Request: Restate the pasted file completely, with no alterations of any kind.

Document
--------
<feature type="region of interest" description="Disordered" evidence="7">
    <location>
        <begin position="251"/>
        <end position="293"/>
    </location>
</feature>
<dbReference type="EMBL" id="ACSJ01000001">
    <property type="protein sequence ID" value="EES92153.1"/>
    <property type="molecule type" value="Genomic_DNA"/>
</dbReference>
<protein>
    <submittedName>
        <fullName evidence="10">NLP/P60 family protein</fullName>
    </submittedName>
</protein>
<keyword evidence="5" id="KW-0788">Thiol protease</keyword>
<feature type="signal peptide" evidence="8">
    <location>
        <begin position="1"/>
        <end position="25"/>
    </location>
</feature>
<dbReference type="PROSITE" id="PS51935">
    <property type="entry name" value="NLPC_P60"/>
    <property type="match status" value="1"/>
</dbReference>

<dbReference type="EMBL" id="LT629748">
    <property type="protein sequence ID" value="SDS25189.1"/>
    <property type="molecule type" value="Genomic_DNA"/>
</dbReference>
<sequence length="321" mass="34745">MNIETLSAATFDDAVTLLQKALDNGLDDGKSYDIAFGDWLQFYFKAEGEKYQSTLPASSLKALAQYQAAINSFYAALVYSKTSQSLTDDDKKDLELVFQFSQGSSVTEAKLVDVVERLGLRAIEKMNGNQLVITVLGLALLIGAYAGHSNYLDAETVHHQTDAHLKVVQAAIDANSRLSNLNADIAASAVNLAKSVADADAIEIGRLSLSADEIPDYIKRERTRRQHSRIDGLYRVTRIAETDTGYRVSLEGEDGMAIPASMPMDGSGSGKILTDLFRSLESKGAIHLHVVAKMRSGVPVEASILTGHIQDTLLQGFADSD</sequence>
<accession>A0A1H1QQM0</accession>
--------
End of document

<feature type="region of interest" description="Disordered" evidence="7">
    <location>
        <begin position="251"/>
        <end position="293"/>
    </location>
</feature>
<dbReference type="EMBL" id="ACSJ01000001">
    <property type="protein sequence ID" value="EES92153.1"/>
    <property type="molecule type" value="Genomic_DNA"/>
</dbReference>
<protein>
    <submittedName>
        <fullName evidence="10">NLP/P60 family protein</fullName>
    </submittedName>
</protein>
<keyword evidence="5" id="KW-0788">Thiol protease</keyword>
<feature type="signal peptide" evidence="8">
    <location>
        <begin position="1"/>
        <end position="25"/>
    </location>
</feature>
<dbReference type="PROSITE" id="PS51935">
    <property type="entry name" value="NLPC_P60"/>
    <property type="match status" value="1"/>
</dbReference>

<dbReference type="EMBL" id="LT629748">
    <property type="protein sequence ID" value="SDS25189.1"/>
    <property type="molecule type" value="Genomic_DNA"/>
</dbReference>
<sequence length="321" mass="34745">MNIETLSAATFDDAVTLLQKALDNGLDDGKSYDIAFGDWLQFYFKAEGEKYQSTLPASSLKALAQYQAAINSFYAALVYSKTSQSLTDDDKKDLELVFQFSQGSSVTEAKLVDVVERLGLRAIEKMNGNQLVITVLGLALLIGAYAGHSNYLDAETVHHQTDAHLKVVQAAIDANSRLSNLNADIAASAVNLAKSVADADAIEIGRLSLSADEIPDYIKRERTRRQHSRIDGLYRVTRIAETDTGYRVSLEGEDGMAIPASMPMDGSGSGKILTDLFRSLESKGAIHLHVVAKMRSGVPVEASILTGHIQDTLLQGFADSD</sequence>
<accession>A0A1H1QQM0</accession>